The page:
Ordinary time

It's nearly a week since my last blog post - a week in which our world, and so many certainties, were indelibly changed. We began our latest, too-late lockdown as the daily UK Covid19 death toll began to exceed one thousand. One thousand people gathered into a single statistic: none of them named, but each one known to God and their loved ones; each one loved and mourned, by their families and friends. And then, on Wednesday, we watched our screens in horrified disbelief, as a hyped-up mob rampaged through the US Capitol building; then reached out, in the solidarity of love and prayer, to our sisters and friends in the US. 

Nature seems unaware of such seismic events. By the weekend, here in London at least, the sky was cloudlessly, brilliantly blue, and our garden replete with the pointed blades of prospective daffodils and hyacinths stretching into the slanting sunshine. Nature does what it does, naturally and in its own time, and we find hope and meaning in whatever this may be. The liturgical cycle also marches on, giving extra layers of meaning to events and to our experiences, and being coloured in turn by whatever is happening in our world. Yesterday we celebrated the Baptism of Jesus, and today we return to Ordinary Time (alas, only liturgically, world events still being anything but ordinary).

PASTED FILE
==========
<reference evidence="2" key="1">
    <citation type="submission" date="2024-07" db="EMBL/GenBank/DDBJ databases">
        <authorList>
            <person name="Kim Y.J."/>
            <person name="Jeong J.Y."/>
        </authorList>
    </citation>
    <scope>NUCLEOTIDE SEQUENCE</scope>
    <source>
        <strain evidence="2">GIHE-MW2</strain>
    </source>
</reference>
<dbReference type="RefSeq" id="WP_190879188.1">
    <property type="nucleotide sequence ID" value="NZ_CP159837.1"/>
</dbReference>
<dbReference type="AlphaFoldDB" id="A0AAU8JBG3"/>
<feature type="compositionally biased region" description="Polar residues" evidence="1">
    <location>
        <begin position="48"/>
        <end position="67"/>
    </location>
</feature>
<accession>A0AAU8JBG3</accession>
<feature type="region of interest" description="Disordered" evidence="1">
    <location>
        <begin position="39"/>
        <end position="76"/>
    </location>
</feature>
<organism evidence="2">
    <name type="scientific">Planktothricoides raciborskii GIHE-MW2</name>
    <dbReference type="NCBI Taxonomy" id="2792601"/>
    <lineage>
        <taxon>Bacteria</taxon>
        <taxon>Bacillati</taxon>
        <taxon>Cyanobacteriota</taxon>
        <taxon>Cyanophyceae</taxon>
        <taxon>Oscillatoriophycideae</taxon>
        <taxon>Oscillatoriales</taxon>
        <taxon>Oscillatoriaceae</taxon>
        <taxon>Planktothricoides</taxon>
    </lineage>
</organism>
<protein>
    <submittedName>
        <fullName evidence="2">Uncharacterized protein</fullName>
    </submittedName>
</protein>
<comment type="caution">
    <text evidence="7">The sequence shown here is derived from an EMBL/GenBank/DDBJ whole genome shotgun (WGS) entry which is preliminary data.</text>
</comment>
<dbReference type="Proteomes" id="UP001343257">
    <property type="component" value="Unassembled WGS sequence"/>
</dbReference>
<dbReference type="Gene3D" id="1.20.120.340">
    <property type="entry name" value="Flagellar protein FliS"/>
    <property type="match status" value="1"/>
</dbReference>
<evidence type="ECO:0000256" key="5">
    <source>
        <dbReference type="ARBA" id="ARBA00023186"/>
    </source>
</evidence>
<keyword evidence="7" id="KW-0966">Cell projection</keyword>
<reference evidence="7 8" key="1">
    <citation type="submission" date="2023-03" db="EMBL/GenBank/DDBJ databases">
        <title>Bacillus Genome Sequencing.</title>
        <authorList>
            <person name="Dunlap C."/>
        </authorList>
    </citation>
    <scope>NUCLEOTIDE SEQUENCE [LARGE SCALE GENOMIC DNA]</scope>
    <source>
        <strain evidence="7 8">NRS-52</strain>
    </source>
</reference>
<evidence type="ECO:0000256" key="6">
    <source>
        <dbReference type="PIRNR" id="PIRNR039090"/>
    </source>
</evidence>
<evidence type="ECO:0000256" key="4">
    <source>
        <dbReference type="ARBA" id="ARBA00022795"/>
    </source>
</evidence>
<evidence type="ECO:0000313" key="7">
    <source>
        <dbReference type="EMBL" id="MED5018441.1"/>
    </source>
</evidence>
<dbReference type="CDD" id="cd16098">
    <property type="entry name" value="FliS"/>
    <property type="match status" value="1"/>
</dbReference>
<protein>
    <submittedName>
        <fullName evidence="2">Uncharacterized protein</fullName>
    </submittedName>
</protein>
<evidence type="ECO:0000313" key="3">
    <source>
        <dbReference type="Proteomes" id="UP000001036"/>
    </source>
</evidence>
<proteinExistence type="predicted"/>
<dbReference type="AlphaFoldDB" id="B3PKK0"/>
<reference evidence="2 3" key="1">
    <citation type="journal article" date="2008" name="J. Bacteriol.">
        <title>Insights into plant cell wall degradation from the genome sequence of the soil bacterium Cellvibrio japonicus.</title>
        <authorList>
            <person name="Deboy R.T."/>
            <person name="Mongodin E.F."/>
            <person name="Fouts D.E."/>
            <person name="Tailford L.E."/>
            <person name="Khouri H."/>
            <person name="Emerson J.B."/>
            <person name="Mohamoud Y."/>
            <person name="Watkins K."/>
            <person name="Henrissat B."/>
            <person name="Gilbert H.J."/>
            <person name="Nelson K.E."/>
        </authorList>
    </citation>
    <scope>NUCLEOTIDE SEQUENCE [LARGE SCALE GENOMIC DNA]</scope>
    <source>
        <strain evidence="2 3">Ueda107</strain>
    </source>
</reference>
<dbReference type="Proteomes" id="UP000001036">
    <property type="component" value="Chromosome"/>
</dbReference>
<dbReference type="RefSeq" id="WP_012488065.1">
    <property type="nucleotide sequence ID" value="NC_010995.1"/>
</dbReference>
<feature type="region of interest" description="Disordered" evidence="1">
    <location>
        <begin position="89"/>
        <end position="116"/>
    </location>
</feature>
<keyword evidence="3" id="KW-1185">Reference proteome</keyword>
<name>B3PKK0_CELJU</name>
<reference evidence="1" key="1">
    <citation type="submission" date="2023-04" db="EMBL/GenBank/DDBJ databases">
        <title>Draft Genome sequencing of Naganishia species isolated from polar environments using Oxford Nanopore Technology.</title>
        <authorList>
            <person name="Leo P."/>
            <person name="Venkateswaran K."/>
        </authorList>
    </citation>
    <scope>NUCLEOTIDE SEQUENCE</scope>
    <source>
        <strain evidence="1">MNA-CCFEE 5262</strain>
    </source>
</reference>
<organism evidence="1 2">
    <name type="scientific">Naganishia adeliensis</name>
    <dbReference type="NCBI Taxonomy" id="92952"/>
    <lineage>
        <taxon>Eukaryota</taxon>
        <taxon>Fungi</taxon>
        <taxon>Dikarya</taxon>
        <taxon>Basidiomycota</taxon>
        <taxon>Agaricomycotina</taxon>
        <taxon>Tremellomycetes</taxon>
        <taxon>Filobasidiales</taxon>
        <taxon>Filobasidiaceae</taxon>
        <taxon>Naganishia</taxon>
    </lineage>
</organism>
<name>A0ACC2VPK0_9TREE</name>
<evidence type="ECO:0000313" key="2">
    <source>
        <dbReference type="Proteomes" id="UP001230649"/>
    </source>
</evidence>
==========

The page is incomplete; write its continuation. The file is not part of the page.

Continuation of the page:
As I read the readings for the Baptism, I was struck by the pared-down simplicity of Peter's words to Cornelius and his household. Describing the most amazing man he has ever met, whose life, death and resurrection had turned his own life completely upside-down, Peter eschews superlatives and hyperbole, and opts instead for plain words. Thus he sums up his public life saying God anointed Jesus of Nazareth with the Holy Spirit and power. He went about doing good and healing all those oppressed by the devil, for God was with him. ~ Acts 10:38. 

Extraordinarily ordinary words, to describe Someone both extraordinary and ordinary! As Pope Francis tweeted this morning: It is striking that the Lord spent most of his time on Earth living an ordinary life, without standing out. It is a beautiful message that reveals the greatness of daily life, the importance in God's eyes of every gesture and moment of life, even the most simple.

He went about doing good... and healing... for God was with him... That was at the core of Jesus' life and mission, and must be at the core of ours too. Even though, thanks to lockdown, we can't 'go about' doing good, we can still do good; still find ways, every day, to live our mission to love, confident that God is - and always will be - with us. 

As we begin this most extraordinary 'ordinary time', what is the good we can do, the healing we are called to bring, and the love we can be and share, especially now, in these difficult and frightening times?